3. So what's so bad about humanism anyway?
    Humanism is a difficult term to pin down. Strictly speaking, it is a term that endorses a central "essence" which makes a human a human, that there is a "human-ness". Classical humanism, for example, sought to re-admit the nobility of classical society into the conjuncture of Renaissance and Enlightenment culture on the basis of the universal humanity revealed in ancient texts. Humanism of this kind lies behinds liberal theories of human rights, among other things.

    Humanism also has a very imprecise usage, which essentially means "nice and fluffy". Thus we find those who turn towards "Marxist Humanism" characteristically emphasise the passages in Marx which seem most full of all-conquering spiritual rage at the, natch, "inhumanity" of it all. It is, obviously, philosophically underpinned by elements of humanism proper - cf. human rights again.

    Althusser excoriates both "varieties" of humanism. He first noted that the rise of "Humanist" scholarship in the USSR and Stalinist bloc is specifically linked to the revisions of Marxism propagated by the post-Stalinists (rather than those offered by Stalin himself, although he was not averse to wheeling out humanism when it suited him - the philosophical backup for Zhdanovschina, for example, was provided by that awful bloody man Lukacs; and an essay by Maxim Gorky, entitled "Proletarian Humanism", recommends the "extermination" of homosexuals). He characterises it as essentially "ethical idealism", and sure enough such movements always end up obsessed with timeless "ethical" principles - even that old Althusserian Terry Eagleton has now decided he's going to waste our time with Aristotelian virtue theory.

    The problem with Marxist-humanism lies simply thus - they focus overly on the "early Marx", the works of 1842-44 where he focuses on the problems of alienation and other fluffy hegelian matters. This basically ignored everything that is unique about Marx. If one is going to adopt a socialist humanism, why be a marxist? Why not take after one of the great utopians, William Morris and the like? Why not be a Bertrand Russelite? Marx's great discovery was that socialism must have a scientific basis, or it will never be more than coffee house daydreams.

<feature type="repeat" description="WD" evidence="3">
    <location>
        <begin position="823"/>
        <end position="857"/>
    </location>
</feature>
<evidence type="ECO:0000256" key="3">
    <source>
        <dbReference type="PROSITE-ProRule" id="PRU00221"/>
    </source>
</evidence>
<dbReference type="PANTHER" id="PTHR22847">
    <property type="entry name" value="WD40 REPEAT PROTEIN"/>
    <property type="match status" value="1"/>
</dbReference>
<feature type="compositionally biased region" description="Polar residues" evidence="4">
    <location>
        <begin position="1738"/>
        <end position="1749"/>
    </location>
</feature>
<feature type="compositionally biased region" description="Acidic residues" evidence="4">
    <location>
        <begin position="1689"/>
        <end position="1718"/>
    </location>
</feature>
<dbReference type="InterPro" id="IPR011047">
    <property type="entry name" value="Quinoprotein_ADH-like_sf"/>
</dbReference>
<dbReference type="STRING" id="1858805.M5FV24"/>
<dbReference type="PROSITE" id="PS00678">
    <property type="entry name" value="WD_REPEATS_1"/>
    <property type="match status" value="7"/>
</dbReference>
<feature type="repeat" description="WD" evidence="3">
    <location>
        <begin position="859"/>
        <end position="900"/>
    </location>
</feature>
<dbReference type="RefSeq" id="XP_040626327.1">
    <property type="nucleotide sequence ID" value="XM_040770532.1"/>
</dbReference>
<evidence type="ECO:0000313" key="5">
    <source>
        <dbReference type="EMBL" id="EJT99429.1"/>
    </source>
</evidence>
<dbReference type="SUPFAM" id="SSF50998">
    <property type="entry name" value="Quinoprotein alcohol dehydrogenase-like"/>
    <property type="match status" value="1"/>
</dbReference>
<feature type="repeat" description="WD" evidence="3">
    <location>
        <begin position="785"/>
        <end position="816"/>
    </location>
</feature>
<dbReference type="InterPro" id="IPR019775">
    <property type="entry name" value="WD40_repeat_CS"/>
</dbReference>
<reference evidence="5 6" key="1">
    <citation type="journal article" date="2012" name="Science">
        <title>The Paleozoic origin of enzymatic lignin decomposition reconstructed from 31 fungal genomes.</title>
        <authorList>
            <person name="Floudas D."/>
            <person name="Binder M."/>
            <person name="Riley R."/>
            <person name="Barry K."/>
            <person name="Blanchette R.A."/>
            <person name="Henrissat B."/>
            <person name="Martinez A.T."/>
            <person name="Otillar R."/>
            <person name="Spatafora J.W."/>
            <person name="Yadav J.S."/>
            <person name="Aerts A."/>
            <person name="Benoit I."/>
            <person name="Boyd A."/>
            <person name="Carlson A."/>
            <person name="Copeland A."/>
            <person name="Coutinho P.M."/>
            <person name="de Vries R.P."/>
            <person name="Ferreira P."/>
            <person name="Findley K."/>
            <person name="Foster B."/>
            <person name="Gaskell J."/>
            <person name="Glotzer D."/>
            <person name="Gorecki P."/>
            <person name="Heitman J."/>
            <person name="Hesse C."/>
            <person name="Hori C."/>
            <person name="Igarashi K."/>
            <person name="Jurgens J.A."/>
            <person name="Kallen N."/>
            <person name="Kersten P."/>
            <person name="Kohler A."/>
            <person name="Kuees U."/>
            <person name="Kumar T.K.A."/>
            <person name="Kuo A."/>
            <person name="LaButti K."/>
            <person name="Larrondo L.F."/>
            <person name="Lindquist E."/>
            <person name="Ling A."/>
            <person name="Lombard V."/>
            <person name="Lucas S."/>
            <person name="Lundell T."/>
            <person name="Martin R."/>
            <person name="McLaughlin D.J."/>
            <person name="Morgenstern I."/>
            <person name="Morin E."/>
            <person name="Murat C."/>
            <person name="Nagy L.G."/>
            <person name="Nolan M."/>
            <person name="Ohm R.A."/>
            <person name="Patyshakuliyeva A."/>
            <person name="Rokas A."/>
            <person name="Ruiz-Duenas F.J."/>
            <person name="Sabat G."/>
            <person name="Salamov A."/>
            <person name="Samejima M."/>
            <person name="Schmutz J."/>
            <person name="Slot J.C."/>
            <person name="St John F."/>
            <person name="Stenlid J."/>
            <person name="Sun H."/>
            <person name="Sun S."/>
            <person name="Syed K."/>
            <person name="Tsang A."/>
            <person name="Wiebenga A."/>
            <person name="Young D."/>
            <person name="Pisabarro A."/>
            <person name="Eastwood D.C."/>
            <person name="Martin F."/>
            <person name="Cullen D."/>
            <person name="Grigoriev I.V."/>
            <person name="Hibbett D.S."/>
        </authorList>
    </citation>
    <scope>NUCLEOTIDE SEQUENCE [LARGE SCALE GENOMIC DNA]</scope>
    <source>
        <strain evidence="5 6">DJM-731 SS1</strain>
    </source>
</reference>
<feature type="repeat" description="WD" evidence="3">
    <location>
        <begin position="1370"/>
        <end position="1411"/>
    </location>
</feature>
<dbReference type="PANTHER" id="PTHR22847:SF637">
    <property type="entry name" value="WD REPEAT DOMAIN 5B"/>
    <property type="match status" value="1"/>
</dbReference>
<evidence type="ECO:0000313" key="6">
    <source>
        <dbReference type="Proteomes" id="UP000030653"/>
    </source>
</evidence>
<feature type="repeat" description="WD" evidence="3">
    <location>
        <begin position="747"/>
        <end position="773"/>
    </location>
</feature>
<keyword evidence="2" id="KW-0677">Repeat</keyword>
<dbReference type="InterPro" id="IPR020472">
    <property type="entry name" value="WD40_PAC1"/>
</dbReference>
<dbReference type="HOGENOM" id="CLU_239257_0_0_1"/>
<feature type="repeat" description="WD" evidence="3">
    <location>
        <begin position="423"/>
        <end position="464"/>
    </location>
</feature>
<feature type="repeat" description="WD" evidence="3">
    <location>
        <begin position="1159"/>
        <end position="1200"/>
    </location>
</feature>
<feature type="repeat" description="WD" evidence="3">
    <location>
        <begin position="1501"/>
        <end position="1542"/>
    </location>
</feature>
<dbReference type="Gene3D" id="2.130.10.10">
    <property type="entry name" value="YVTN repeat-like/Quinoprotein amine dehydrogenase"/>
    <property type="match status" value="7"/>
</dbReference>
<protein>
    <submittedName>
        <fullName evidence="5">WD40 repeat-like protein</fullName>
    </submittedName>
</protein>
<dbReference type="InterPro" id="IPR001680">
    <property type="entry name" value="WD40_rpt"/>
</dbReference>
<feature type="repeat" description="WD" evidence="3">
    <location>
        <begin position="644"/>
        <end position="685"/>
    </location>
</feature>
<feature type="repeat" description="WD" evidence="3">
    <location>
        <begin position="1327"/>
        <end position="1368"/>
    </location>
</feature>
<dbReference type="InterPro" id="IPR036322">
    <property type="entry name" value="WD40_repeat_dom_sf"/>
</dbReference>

If one goes a step further than denouncing the resultant symptomatic 'heresies' and rejects humanism as such, one has then to account for the matter of agency some othjer way - Althusser's answer involves ideology. Traditional Marxist views held it as simply "false consciousness", people believing X to be the case when in fact it was Y. Althusser suggested that ideology is more important than that - that it is the 'zero level' of subjectivity. One cannot exist in social life unless one "knows the rules" - ideology provides these basic structural features of social existence.

  4. Doesn't that mean we're completely boned as far as changing things goes? Only if ideology is a self-consistent closed system. Which it isn't. It inherently fails - the ideology produced by capitalist society points beyond itself.

    Remember, we're not dealing with an immaculate fiction cooked up consciously by devious members of the ruling class, but the structures of subjectivity arising out of an immensely complex social system riven with contradictions. Even if ideology were, in that way, "perfect", it would be in contradiction with the evidence of our own eyes - it would be, in other words, more vulnerable to destruction than an "imperfect" ideology.